Hand Tumors and Cysts

Hand Tumors and Cysts We see many patients who have lumps and bumps in their hand that are painful, growing, affect function, and are often worry some for the patient due to the concern for cancer. If you are concerned about a hand tumor, wrist mass, or finger cyst, you should schedule a consultation to put your mind at ease with a diagnosis and to discuss treatments available.

Fortunately, many of these types of growths are benign (non-cancerous), but a surgeon should evaluate all abnormal growths. An abnormal growth is considered to be a “tumor” but that doesn’t mean that it is a cancer. Most growths of the hand and wrist occur on or just under the skin, like a mole, wart, or simple cysts, but some can form underneath the skin and involve the fat layer, the muscle, or even the bone tissue. Since the hand and wrist have many different types of tissues, there are many different types of tumors that can occur.

Inclusion Cyst
These are small masses that develop after an injury to a finger or the hand but often do not show up until years later. An inclusion cyst forms just underneath the skin and is non-cancerous. The surface cells are pushed into the deep layers of the palm or finger resulting in the formation of a mass in the area of injury. When the skin cells are injured, they produce a protective waxy substance called keratin, which helps to form these types of cysts. I frequently remove these masses with a relatively straightforward procedure resulting in permanent mass removal.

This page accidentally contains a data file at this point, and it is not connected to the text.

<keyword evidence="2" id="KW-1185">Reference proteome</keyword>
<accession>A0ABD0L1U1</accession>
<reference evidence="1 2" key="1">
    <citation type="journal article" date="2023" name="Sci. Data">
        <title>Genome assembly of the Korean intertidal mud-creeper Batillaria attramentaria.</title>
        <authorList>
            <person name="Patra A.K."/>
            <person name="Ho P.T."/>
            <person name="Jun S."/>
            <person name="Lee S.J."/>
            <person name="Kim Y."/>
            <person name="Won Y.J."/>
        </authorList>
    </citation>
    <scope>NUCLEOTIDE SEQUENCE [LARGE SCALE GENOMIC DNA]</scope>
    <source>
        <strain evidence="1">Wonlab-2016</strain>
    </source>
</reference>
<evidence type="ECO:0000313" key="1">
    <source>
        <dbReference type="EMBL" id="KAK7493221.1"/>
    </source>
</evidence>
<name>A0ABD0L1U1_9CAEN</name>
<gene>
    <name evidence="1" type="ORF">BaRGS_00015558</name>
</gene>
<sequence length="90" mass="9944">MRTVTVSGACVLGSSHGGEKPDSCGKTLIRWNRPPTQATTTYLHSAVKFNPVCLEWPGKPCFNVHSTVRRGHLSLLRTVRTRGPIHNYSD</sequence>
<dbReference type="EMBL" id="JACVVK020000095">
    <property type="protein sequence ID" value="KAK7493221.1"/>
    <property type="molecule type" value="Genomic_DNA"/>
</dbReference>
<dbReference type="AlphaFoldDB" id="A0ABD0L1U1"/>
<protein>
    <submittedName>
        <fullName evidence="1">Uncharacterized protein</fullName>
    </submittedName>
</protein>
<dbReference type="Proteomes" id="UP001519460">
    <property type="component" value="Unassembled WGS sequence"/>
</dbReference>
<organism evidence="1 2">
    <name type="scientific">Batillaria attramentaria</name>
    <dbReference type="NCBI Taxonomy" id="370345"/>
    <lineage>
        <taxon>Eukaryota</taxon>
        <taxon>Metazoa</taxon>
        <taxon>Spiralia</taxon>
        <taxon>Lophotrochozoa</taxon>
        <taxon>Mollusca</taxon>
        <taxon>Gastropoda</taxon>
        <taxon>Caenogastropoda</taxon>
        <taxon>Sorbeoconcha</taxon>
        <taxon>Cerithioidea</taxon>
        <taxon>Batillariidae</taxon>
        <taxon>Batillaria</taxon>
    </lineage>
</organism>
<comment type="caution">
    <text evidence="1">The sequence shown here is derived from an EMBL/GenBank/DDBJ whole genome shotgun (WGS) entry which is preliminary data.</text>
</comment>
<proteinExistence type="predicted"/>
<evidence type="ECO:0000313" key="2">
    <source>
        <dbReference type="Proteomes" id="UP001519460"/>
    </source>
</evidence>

Ganglion Cyst
The most common form of hand tumor is the ganglion cyst (pronounced gang-lee-ahn). These arise from the capsule of a joint or sheath of a tendon. They can be found at different places on the hand and wrist areas and are harmless growths. Ganglion cysts contain a clear, thick, mucus-like fluid similar to the fluid of the joints. They often occur on people who have repeated stress applied to the wrist and hands. Most ganglion cysts are removed through outpatient surgery. This procedure includes removing part of the involved joint capsule or tendon sheath to eliminate the pain caused from the cyst and to prevent recurrence.

Giant Cell Tumor of the Tendon Sheath
Giant cell tumors are firm masses that develop front the joint lining or from a tendon sheath. These common growths are quite painful and grow slowly. Again, I often remove these masses but it is important to note that this mass, though not cancerous, can recur.

An enchondroma (pronounced in-kon-drome-ah) forms when cartilage grows inside the bone. This is another non-cancerous growth that can produce pain. These are problematic, however, when the tumor weakens the bone and leads to a pathologic fracture. With advanced enchondromas, surgical excision can decrease symptoms and fracture susceptibility.

Carpal Boss
This type of growth isn’t a tumor, but rather an overgrowth of bone on the back of the hand. Carpal Bosses are similar to bone spurs and are often mistaken for ganglion cysts. The carpal boss is more firm and non-moveable, however. If these masses become problematic, occasionally we may discuss the pros and cons of various forms of treatments including steroid injection to mass removal. This, unfortunately, can also recur.

All in all, masses in the hand are common and often quite curable. Occasionally, recurrence can occur, but rarely do these masses turn out to be cancerous. Mostly, they are unsightly and painful and can interfere with function.

Do not hesitate to schedule a consultation to alleviate your concerns about your hand mass!

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